I've never used one because most of the folks on this forum recommended against is and instead recommended JT Stabilizers or Steadyfast Stabilizers. I selected the Steadyfast units and am very happy with the results.
There is no way I'm going to enter all of that into my browser, but if you are talking about a tripod king-pin stabilizer my wife thinks it steadies the bedroom (Titaniums have the overhanging nose cone) therefore I install it whenever we will be in the same location two or more nights.
If anybody's "wife" thinks it steadies the bedroom, in my opinion place the order for one yesterday. Heck, git two. As another poster's sig line say's "if the wife isn't happy, nobodies happy"
Sorry if this post seems long, I lacked the time to make it shorter.
almost quote from S.L. Clemens
Don & Linda
1st RV UL EMS 4s Dome
2nd RV 21' AMF Scamper TT PV D300 Dodge
3rd RV National Seabreeze 133LX w/Demco Dolly
4th RV Jayco 2450 5TH PV Ford F-250 SD
Some do and some don't. It really depends quite a bit on your RV. The levelers are not meant for stability but they do offer some. We have friends with Big Foot Levelers and they don't need stabilizers. We too have Big Foot Levelers and found we still needed stabilizers. We're 38' long with 3 slides and a full rear wall entertainment center. Diana
Mile High wrote:
Us out West wrote:
Do you need those with auto-levers?
2014 Western Brown Pearl single cab Ram 3500 Dually. Aisin Transmission, Pace Edwards auto rolltop cover.
1996/2010 Triple Slide Carriage, Mor/Ryde Susp, Kodiak Disc Brakes, Big Foot Auto Leveling System, TST TPMS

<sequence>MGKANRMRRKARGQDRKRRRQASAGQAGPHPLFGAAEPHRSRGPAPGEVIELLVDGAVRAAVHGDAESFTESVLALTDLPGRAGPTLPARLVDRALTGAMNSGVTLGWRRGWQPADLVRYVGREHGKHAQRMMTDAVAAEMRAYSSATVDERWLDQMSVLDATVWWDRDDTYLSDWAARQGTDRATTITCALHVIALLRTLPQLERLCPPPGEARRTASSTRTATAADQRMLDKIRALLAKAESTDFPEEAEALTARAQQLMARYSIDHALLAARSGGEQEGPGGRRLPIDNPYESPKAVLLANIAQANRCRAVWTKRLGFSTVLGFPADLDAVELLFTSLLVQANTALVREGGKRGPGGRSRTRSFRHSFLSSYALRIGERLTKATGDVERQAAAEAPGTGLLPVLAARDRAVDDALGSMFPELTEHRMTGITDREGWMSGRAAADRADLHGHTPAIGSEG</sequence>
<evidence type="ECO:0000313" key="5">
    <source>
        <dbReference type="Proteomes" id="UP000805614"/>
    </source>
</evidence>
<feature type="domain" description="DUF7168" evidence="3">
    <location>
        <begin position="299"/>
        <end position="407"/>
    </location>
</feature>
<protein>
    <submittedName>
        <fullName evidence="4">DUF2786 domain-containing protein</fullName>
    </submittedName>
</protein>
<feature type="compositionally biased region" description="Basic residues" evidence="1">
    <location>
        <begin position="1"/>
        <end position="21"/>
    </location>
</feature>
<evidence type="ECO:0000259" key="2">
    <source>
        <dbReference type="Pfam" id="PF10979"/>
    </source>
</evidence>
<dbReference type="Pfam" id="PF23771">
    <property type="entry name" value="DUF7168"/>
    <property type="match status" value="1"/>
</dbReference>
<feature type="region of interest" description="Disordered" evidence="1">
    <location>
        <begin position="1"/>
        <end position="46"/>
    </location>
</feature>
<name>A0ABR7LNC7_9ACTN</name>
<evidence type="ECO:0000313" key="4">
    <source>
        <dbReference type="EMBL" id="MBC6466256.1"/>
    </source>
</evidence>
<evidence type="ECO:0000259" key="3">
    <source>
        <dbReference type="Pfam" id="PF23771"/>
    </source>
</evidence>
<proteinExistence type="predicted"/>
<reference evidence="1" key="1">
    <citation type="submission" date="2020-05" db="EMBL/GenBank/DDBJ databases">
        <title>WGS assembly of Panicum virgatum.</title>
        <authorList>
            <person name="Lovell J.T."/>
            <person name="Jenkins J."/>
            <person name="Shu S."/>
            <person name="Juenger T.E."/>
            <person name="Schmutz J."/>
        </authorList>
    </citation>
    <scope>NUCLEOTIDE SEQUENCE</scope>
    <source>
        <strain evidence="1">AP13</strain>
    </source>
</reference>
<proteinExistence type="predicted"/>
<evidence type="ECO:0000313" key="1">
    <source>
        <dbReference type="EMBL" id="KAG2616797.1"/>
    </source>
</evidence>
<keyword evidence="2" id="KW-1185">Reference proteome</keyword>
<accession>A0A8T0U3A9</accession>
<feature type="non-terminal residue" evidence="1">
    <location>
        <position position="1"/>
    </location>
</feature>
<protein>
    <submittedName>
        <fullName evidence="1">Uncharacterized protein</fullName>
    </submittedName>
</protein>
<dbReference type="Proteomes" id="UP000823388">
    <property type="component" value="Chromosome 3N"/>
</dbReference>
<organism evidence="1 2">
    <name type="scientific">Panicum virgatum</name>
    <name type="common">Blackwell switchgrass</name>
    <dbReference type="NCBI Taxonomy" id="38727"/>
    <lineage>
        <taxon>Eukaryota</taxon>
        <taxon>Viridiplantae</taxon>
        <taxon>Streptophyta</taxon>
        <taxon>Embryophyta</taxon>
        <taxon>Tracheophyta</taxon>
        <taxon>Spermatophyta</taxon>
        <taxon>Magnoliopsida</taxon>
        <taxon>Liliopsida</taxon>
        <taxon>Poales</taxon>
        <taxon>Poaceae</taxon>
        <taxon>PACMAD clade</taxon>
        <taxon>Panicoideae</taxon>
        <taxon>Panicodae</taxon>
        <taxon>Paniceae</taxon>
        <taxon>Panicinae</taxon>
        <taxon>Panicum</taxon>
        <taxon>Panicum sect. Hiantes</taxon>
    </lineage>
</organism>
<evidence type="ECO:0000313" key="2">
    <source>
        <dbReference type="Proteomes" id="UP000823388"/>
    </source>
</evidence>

Rubber tires will bounce, suspension systems are made to bounce. To eliminate the bouncing/wiggling you need to keep the weight from pushing down on the tires and suspension by making sure your stabilizers are tight between the 5er and the ground. Don’t just let them out far enough to touch the ground, turn the crank more to make sure they are tight so they will not allow the 5er to push down on the tires. Use a bipod/tripod under the king pin. Make sure it is tight between the ground and the king pin, don’t just adjust it till it touches, tighten it so the front overhang will not move. Make sure to check the stabilizers and bipod/tripod every couple of days because they will loosen up over time. Doesn’t make sense spending a lot of money on landing jack stabilizers when the landing jacks are stable and don’t bounce up and down. If you have properly adjusted the stabilizers and bipod/tripod then you shouldn’t have any bouncing/wiggling. This has worked for me over the past 15 years.
Chocks are to keep the 5er from rolling forward or backwards. They do not eliminate the weight of the 5er from pushing down and causing the bouncing/wiggling. If you park on a site that has a decline then you probably want to use chocks to keep your 5er from rolling when you unhitch.
There are a lot of other options out there to “eliminate” the bouncing/wiggling if you have the extra money and want to spend it.
This is what I do and it works well. For some reason, people are afraid to put 200 or 300 pounds on a scissor type stabilizer jack. Perhaps it is all of the dire warnings all over the place to not use it to lift the trailer. These things are typically rated at 5000 pounds and have the ability to lift one side of many trailers off the ground. The reason they warn you not to do that is because it flexes the frame in a direction and DEGREE that it was not designed to. However, putting a couple hundred pounds on one does not flex it any more than hitting a bump while going down the road.
As for checking the tightness, that is especially important while boondocking and drawing water from your fresh water tank. This will shift the weigth distribution around in the trailer. My freshwater tank is all the way in the back; all of the holding tanks are forward of the axles. If I only put 30 or 40 pounds of pressure on each jack, they won't be touching the ground after using about a third of the water in the tank. Even putting 200 or 300 pounds on each one, I start noticing a change in the stability as the tank gets almost empty.